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Drug courts: a win-win situation

Drug courts focus on potential before punishment, and they work because they are tough and rehabilitative at the same time.
Under the watchful eye of a judge, non-violent, first-time drug offenders are given a chance to get their lives back on track before being railroaded into jail.
Offenders, who average 16 months in the drug court program, are required to hold down a job, support their families, attend counseling, undergo drug testing and, in some cases, pay back the cost of the rehabilitation program.
All the while, offenders are closely watched by a parole officer or other court-appointed monitor, always with the threat of jail time hanging over their heads, if they willfully violate the terms of the program.
The reward for completing a drug court program is getting the original charges dropped and, presumably, becoming a productive citizen.
Offenders who successfully complete a drug court program are also three times less likely to get into drug trouble again. The recidivism rate for offenders who complete a drug court program is about 20 percent compared to about 70 percent for drug offenders who do not go through a drug court program.
Correctional spending is usually one of the fastest rising costs in state budgets. In Indiana, the cost of housing an inmate for a year is more than $22,000, while the average cost of a person going through a drug court program is about $2,200 — or one-tenth the cost of incarceration.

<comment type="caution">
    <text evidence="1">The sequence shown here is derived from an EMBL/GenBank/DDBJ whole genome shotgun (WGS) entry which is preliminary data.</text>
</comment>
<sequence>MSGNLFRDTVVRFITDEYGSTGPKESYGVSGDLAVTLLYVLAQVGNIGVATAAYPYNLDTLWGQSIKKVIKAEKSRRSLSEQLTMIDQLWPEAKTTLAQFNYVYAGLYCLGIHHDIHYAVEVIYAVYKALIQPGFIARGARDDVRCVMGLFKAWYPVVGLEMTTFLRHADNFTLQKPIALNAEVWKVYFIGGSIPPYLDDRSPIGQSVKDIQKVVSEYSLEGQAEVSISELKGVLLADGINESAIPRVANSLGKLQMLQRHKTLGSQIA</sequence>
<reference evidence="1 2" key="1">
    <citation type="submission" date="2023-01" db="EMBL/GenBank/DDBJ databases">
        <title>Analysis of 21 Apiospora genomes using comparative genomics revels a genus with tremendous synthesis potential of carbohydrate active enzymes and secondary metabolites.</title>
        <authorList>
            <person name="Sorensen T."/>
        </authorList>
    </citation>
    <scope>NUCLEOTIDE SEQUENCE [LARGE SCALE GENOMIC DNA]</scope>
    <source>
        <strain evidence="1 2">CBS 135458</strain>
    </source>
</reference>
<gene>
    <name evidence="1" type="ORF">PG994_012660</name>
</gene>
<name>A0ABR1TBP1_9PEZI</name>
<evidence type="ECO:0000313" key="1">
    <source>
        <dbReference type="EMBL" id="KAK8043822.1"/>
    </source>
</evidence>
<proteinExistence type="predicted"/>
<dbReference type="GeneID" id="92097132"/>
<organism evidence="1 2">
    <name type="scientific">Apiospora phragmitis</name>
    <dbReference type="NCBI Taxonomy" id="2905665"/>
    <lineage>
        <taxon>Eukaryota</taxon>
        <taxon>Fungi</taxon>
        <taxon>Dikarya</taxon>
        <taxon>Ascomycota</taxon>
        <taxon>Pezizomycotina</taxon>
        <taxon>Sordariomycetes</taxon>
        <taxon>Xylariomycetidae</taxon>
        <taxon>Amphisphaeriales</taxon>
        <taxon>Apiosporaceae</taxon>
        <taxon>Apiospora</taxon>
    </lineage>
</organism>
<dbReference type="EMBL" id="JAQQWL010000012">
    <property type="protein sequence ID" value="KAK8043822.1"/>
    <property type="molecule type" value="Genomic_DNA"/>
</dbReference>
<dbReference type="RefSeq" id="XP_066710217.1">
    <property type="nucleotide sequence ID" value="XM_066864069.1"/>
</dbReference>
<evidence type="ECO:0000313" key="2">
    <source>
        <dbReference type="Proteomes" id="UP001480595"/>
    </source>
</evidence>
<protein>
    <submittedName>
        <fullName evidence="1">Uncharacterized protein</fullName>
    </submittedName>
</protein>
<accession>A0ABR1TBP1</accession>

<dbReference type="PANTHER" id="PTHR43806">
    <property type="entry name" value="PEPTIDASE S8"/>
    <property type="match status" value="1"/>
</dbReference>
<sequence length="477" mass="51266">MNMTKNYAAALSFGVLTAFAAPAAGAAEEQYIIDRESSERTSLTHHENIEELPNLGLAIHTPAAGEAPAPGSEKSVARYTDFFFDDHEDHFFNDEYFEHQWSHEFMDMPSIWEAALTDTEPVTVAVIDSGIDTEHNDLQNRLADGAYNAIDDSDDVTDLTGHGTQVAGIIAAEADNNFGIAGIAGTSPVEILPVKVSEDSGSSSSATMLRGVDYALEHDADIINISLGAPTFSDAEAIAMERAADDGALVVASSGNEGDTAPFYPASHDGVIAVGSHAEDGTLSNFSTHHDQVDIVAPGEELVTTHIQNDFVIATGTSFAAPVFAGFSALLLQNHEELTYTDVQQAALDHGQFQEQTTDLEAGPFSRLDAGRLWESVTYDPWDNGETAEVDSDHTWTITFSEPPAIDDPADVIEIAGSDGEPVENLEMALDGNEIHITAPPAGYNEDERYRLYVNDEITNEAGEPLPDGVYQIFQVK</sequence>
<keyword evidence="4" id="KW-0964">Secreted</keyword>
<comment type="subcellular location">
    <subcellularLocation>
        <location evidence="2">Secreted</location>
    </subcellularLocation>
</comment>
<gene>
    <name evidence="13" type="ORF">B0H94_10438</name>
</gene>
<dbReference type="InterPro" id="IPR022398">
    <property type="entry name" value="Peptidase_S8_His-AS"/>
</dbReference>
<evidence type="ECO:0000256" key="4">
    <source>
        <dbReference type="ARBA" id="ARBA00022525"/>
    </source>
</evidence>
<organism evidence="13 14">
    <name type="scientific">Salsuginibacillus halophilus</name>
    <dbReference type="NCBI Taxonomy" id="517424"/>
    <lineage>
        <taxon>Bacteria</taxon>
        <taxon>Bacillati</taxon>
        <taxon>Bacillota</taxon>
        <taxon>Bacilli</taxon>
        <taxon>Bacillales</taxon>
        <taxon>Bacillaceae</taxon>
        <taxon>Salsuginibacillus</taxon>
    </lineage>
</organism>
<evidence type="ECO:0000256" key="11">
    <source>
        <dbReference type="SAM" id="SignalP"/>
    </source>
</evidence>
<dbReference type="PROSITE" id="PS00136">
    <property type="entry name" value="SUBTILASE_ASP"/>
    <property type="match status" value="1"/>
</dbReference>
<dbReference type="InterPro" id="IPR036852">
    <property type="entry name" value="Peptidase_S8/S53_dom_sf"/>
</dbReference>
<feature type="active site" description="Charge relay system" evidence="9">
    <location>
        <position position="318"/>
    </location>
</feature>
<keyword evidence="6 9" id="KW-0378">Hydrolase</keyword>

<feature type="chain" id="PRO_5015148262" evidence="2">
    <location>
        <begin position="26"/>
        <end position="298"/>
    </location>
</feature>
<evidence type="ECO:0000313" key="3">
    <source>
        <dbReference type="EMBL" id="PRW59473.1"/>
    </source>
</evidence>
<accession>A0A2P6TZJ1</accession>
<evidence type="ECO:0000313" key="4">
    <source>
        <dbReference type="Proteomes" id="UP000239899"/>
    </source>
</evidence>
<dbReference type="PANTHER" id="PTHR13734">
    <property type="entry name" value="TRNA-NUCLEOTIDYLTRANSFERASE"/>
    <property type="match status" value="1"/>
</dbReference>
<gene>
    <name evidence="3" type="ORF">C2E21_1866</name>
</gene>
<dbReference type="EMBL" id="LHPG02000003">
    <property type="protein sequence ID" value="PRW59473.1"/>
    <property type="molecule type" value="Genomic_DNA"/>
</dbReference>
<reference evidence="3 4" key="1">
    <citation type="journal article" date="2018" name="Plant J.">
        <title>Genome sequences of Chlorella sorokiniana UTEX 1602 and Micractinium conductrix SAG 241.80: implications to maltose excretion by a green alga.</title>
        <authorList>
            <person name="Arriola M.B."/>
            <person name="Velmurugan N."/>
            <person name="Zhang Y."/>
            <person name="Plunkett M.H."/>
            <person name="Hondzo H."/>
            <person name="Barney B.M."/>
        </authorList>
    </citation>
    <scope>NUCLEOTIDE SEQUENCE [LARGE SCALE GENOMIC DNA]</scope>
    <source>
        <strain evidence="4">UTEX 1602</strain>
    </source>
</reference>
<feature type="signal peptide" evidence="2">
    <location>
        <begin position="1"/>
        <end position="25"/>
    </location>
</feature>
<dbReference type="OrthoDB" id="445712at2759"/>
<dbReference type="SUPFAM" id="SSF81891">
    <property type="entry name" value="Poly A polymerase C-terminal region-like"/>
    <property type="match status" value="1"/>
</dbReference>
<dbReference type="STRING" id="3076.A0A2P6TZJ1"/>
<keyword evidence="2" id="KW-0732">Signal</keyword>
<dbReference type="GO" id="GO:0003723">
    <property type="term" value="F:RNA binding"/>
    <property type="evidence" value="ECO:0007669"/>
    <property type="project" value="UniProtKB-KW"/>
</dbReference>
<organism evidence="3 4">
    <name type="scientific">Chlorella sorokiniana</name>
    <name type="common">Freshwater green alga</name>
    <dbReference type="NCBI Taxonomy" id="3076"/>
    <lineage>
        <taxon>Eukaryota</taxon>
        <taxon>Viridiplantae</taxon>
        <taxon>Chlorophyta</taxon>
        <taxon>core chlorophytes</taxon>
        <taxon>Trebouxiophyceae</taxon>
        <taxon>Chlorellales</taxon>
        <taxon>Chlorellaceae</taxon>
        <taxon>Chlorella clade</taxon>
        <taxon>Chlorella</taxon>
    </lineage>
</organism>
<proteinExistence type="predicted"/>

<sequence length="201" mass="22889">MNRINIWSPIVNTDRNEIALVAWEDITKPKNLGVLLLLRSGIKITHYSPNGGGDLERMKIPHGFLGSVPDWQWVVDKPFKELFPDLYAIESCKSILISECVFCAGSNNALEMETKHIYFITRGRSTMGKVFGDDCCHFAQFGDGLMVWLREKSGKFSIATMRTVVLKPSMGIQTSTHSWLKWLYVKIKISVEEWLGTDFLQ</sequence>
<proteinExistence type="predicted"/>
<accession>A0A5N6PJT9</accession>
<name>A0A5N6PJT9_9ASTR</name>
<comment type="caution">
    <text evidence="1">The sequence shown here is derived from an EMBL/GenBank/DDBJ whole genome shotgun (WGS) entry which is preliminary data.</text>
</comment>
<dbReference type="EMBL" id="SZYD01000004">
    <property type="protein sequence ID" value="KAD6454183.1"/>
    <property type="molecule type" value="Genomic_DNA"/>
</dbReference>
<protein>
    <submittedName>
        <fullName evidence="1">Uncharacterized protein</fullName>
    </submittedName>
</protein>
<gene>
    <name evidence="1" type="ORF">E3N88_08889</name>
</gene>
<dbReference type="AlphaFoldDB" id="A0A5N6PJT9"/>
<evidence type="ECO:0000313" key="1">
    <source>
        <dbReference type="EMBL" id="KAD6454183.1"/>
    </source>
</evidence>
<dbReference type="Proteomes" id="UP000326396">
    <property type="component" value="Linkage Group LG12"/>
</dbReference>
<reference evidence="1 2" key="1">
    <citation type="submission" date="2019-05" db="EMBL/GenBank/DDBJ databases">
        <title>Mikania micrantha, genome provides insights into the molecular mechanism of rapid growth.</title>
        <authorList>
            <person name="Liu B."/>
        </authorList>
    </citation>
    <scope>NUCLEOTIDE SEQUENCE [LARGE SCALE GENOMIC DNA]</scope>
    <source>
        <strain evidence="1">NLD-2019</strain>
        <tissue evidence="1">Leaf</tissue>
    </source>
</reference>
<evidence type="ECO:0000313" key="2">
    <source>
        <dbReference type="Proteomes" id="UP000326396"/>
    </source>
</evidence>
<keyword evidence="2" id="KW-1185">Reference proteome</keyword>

The drug court concept is catching on. Twelve drug courts are now operating in the state and another eight are in the planning stages.
Last year in Indiana, 866 people were served by the drug courts at an estimated cost of about $173,000 to the state. If these same people had been incarcerated for a year, it would have cost close to $1.7 million.
Drug court programs can be phased in gradually and without great start-up costs to the community. In some instances, drug courts can be started without having to create a new court or add personnel.
All it might take is a judge with criminal jurisdiction who is willing to make the effort to rehabilitate instead of incarcerate some of the offenders who come before the court. Drug court could be made a part of the judge’s regular monthly docket.
Overall, the benefits of drug courts far outweigh the costs. The state saves money, and some people who could have been lost to drug addiction are saved. Seems to be a win-win situation.
Senate Bill 343 before the state legislature now lays down guidelines to be used by counties that wish to enact a specialized drug court. This bill, which passed the Senate and the House without a dissenting vote and only a few amendments, is expected to be passed this week.
While Harrison County does not have a drug court now, a drug and alcohol program overseen by Harrison Superior Court does many of the same types of things a drug court program does, with regard to monitoring and rehabilitation.
The consensus among professionals working in the judicial system here seems to be that a drug court would be a benefit, but concerns were raised about having the resources of manpower, court time, building space and money to enact such a specialized court at this time. Presently, three parole officers oversee 1,600 cases in Harrison County, many of them drug related.
As Harrison County continues to grow and as we look to the future, a third court, in addition to the Superior and Circuit courts, will most likely be needed. It might be that a drug court would fit the bill.